A Summary Of The Goal Of APT

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The goal of an APT is to gain access into the power grid network and collect as much information as possible. They use the exfiltration techniques that allow them to transfer sensitive information to their data-miner area also know as Command and Control Center. It is important for the APT to mask the data to resemble normal network traffic so that it detection can be made difficult or almost impossible (Cruz, 2013).
Method for data exfiltration includes:
Backdoors: This method used by the attacker to capture keystrokes, as well as video and audio of the system’s environment, using attached audio microphones and video cameras
File transfer protocols Abuse: Attackers can abuse legitimate Windows features as well. For instance, attackers can
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IT administrators will not suspect any malicious activity since connecting outside the network is not out of the ordinary (Cruz, 2013).
In our case study, APT used social engineering techniques by crafting email content sent to users that seemed legitimate. Once in the ICS the attacker will look for valuable information and noteworthy assets and the data seen here as the pot of gold is then transfer to the C2 center through tools like Remote Access Trojans (RATs) and other customized tools. Information collected is then used for different purposes such as retaliation, sabotage, data theft, and damage to brand image and reputation.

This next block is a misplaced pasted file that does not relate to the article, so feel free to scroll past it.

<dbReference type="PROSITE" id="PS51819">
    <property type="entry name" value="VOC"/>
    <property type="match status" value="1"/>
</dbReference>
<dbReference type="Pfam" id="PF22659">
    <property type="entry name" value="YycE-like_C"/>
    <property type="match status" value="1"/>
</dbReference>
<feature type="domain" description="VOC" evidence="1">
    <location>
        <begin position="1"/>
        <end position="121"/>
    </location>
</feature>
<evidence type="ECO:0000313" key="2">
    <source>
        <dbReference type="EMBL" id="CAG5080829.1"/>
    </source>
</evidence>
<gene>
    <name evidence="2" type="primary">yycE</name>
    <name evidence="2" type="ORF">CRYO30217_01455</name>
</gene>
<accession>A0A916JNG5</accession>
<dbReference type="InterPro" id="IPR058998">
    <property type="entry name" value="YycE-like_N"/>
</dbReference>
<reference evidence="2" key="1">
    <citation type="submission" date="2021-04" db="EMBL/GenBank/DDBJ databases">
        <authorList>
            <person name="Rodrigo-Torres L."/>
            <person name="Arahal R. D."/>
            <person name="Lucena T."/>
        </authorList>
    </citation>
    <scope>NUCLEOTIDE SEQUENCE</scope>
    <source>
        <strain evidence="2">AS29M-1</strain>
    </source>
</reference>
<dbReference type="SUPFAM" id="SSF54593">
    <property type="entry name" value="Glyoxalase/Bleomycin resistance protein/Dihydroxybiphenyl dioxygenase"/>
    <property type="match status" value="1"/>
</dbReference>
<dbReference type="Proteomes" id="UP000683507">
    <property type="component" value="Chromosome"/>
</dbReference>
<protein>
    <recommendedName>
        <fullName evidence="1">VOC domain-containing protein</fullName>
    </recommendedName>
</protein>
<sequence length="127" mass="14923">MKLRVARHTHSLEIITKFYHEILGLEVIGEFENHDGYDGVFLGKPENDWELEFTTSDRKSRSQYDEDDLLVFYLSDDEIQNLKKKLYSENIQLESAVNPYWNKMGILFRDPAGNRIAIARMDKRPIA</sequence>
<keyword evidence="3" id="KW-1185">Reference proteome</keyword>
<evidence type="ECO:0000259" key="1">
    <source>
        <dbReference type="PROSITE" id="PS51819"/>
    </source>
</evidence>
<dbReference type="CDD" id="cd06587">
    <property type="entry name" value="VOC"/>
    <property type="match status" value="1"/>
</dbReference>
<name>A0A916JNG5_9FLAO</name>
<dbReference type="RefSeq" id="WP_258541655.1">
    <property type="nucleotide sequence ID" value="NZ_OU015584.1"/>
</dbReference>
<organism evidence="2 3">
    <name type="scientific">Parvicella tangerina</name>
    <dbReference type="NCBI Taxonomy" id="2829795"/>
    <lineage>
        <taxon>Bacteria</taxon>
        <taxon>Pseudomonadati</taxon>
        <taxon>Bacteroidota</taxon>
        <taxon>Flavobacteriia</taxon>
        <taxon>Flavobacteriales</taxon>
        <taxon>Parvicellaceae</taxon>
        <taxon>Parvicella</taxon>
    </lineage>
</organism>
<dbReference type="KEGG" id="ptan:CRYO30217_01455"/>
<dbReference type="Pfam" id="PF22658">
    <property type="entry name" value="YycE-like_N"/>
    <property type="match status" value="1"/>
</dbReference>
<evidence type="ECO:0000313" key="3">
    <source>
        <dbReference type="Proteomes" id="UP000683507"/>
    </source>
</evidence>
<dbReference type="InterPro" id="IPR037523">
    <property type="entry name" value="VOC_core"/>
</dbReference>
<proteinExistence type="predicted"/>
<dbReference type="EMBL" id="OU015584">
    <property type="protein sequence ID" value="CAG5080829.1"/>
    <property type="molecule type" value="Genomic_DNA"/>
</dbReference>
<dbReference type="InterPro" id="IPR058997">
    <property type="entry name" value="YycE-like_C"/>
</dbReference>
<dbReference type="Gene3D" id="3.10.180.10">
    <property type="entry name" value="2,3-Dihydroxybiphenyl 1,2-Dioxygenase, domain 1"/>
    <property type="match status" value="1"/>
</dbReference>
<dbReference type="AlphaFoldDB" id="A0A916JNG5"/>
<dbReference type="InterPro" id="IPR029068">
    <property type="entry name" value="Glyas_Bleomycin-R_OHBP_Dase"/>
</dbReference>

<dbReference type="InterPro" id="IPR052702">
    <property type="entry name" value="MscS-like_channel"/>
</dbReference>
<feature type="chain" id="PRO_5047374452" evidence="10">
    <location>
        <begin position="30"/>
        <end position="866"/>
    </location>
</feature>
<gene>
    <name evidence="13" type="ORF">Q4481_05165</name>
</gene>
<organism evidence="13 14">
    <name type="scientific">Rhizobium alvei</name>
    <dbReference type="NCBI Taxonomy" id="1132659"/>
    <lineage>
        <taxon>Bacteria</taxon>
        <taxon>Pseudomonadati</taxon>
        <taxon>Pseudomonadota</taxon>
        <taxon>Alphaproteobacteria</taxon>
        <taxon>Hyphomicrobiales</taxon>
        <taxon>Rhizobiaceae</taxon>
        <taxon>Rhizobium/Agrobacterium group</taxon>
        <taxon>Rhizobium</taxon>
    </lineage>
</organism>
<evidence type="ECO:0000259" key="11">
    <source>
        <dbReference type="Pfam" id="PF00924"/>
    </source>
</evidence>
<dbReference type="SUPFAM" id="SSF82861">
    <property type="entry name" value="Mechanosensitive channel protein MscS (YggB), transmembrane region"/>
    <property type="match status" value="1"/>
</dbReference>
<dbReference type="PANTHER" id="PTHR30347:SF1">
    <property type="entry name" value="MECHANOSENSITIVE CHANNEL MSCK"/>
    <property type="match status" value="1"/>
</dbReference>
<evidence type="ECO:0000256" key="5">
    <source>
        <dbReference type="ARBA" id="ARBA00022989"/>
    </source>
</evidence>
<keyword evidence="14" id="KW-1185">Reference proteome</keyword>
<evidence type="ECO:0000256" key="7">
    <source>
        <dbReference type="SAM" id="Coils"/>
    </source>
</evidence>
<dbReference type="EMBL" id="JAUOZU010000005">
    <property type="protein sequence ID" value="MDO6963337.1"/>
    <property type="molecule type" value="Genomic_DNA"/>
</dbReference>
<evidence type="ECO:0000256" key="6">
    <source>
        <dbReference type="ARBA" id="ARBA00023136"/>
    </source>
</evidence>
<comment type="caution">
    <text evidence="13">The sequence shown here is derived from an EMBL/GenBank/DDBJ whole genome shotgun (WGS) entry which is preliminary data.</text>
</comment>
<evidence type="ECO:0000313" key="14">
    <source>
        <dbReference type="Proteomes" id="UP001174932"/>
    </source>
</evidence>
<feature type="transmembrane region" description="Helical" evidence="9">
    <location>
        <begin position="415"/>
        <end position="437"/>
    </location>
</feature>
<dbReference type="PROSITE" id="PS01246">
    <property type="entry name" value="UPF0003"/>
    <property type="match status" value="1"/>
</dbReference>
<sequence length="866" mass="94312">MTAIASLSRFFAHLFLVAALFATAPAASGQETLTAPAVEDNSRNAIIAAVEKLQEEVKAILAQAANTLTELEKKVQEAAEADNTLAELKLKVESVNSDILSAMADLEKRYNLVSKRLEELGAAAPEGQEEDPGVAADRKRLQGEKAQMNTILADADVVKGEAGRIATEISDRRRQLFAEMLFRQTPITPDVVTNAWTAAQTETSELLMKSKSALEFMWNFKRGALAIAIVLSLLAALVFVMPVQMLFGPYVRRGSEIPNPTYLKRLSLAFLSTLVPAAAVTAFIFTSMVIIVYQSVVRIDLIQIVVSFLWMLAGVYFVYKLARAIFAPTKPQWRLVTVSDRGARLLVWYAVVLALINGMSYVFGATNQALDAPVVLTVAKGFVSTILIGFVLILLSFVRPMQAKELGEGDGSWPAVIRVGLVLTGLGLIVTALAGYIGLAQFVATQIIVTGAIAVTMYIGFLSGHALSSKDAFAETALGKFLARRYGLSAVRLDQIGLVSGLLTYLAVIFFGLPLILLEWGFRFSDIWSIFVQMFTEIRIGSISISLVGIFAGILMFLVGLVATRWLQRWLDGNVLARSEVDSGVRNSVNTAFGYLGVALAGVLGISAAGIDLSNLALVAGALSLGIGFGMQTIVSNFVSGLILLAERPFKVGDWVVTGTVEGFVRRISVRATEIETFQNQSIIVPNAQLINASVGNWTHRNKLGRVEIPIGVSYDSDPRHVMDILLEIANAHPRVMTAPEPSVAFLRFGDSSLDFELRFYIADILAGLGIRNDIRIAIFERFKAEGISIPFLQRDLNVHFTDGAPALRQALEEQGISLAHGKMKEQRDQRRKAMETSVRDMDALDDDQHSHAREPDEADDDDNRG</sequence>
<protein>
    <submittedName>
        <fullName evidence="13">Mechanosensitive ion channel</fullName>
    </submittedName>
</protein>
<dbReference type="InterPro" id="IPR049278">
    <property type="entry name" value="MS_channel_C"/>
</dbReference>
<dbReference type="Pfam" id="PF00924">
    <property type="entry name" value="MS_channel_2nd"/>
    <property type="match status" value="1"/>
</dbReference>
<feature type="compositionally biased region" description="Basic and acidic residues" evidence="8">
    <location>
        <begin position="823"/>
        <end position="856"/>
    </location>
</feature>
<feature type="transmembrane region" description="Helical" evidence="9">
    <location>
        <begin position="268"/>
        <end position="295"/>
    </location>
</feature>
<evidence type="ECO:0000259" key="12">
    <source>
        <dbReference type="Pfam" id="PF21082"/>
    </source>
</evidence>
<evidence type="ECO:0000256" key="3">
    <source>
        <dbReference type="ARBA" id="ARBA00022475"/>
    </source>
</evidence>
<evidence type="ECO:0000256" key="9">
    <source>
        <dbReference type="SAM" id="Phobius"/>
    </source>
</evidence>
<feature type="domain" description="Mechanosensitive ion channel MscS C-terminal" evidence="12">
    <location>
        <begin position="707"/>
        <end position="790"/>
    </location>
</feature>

The APT is likely to install additional tools in order to gain access to servers that could contain users’ credentials. This could be an Active Directory Server from Microsoft or a LDAP Database. The APT’s goal is to collect credentials to gain an elevated access level to the network. At this point of the attack, customized tools and firmware will be installed on all accessible Programmable Logic Controller with the intention to damage to damage or run the ICS in a different way than intended by the
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This training will include all possible means used by APT to gain access to the company network. (Outside and inside sources, including human errors and negligence). All agencies working directly or indirectly with the Western Interconnection would have to adhere to the National Institute of Standards and Technology. It is used as standard references by the federal government appliances and networks to protect sensitive information. It reinforces the use of the ISMS risk management process and provides guidance to meet a minimum level of information security as required by the FISMA Act of 2002 (Wikipedia, n.d). Written policy should include multi-perspectives on risk including threats, asset, vulnerability space and its

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